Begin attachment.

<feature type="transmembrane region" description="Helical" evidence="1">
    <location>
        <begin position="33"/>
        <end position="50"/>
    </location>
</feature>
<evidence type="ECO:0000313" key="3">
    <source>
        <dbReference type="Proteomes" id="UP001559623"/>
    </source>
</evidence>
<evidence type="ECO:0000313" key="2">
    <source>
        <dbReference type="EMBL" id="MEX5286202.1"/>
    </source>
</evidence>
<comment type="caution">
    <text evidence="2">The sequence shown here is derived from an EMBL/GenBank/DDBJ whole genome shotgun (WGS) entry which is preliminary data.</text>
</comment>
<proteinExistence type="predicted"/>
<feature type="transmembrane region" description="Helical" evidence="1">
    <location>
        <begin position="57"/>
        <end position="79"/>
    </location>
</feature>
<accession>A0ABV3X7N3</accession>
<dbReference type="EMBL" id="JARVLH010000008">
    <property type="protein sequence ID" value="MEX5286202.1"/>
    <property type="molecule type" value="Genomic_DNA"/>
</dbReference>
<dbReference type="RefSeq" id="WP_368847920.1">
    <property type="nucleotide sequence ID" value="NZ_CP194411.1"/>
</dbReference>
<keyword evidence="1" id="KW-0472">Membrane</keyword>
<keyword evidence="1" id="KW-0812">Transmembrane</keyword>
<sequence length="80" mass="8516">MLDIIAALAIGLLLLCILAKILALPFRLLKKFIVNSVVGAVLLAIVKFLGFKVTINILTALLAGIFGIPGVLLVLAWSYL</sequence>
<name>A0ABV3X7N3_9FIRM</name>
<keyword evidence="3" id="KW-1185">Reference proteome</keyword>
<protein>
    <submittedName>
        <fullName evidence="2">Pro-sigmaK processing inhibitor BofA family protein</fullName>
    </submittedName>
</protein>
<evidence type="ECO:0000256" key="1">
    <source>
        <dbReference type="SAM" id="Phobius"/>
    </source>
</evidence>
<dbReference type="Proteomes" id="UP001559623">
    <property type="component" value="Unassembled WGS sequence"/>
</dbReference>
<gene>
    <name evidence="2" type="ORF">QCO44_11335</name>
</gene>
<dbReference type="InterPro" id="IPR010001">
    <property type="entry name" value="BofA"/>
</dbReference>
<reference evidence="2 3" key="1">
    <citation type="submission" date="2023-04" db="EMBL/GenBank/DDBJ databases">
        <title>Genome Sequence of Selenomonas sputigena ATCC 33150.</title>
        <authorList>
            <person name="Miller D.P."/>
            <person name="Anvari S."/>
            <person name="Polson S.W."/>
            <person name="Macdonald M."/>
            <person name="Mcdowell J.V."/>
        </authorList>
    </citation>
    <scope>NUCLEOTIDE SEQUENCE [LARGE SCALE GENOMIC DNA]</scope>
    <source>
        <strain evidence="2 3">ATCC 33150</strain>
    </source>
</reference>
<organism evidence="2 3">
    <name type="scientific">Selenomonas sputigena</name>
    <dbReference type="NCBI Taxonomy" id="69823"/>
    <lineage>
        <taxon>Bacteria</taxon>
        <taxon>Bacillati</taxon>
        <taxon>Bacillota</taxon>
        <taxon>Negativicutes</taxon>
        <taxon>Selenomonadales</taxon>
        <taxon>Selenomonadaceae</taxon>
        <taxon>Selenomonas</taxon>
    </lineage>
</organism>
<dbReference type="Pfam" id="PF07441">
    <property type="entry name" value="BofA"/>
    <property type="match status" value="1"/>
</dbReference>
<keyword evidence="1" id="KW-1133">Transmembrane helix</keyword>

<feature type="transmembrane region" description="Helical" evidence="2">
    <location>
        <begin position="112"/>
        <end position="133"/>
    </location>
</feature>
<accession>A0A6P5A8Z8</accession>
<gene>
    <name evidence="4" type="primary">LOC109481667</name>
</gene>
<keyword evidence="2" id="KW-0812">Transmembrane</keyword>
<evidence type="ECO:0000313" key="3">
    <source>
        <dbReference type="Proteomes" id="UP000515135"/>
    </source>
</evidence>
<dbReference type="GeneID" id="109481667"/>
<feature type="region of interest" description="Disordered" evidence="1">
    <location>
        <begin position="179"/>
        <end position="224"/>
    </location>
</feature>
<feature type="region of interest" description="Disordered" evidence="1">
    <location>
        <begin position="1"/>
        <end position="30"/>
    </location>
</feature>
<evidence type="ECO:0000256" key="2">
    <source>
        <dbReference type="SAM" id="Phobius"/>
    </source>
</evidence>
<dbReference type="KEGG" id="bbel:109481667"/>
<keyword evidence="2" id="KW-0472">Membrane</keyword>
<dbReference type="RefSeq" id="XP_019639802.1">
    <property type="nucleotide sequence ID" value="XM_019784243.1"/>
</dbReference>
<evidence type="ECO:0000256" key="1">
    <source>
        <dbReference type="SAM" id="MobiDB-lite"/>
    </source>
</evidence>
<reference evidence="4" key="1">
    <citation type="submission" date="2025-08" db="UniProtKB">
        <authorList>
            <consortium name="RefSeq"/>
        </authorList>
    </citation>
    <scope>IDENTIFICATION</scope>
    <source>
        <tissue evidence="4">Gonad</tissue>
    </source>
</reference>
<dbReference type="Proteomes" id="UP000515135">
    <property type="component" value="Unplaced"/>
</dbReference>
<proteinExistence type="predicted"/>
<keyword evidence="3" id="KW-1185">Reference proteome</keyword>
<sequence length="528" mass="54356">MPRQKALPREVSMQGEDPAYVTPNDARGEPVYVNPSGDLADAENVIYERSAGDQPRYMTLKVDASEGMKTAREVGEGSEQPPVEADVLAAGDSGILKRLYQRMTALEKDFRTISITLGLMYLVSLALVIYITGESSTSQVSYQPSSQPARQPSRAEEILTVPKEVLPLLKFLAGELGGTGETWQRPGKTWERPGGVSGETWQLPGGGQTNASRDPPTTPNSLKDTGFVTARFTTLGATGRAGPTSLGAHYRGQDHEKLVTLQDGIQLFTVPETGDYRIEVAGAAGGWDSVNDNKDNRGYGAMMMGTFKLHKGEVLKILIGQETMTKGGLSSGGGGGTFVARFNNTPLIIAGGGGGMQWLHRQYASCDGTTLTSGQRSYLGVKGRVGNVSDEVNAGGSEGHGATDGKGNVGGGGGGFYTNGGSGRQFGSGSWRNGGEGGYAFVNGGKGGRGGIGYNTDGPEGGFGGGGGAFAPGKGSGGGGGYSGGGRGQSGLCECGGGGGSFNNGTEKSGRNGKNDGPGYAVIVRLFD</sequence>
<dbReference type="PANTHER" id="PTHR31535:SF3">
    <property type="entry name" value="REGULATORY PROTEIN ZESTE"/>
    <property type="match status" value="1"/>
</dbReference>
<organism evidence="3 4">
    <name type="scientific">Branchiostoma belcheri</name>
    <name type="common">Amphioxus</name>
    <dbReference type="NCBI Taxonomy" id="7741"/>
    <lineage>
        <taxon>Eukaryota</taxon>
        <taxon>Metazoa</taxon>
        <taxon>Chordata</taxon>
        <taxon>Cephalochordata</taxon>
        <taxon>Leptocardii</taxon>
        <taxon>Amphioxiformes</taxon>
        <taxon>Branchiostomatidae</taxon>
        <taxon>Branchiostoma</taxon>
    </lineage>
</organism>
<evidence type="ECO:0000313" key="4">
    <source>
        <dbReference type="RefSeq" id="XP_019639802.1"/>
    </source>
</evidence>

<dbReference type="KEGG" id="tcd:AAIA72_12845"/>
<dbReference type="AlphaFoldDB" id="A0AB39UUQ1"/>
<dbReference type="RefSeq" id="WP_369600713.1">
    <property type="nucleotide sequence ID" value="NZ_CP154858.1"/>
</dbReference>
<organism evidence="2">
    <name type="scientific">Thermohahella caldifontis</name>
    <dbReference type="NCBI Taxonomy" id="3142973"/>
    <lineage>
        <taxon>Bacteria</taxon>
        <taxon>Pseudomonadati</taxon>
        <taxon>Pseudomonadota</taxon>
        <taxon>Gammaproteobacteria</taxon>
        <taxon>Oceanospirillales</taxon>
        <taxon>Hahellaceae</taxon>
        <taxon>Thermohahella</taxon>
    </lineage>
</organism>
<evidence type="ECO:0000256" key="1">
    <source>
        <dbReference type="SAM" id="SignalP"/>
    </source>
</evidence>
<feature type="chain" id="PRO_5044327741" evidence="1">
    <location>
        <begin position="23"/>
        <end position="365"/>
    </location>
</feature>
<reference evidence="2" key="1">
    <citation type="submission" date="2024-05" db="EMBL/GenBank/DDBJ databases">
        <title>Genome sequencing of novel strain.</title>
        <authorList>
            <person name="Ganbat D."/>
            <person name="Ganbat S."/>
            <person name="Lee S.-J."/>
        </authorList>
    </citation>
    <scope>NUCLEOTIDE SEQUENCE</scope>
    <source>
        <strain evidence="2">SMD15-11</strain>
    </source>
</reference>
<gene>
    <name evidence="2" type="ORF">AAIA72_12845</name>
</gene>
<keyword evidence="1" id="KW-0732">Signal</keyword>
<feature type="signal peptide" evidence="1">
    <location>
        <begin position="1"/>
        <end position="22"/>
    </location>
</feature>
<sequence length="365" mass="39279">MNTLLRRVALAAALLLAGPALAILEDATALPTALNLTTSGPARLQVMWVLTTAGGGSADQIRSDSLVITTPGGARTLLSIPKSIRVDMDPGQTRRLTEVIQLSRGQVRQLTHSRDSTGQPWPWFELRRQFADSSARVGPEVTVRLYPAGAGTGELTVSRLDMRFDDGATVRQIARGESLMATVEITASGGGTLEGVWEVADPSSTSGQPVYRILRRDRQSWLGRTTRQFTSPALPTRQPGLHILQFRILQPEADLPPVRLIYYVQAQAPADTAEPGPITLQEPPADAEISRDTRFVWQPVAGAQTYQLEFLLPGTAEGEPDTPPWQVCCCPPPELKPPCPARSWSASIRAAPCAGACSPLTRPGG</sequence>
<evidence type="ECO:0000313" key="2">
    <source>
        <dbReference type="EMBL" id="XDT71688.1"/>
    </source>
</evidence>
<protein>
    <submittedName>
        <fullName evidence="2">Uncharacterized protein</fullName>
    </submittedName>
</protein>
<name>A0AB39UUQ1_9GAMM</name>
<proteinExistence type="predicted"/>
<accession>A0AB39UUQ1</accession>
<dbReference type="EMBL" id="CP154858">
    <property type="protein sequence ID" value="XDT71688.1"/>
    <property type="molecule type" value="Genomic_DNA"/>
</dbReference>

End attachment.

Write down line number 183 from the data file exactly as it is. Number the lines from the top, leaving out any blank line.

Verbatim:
<organism evidence="2">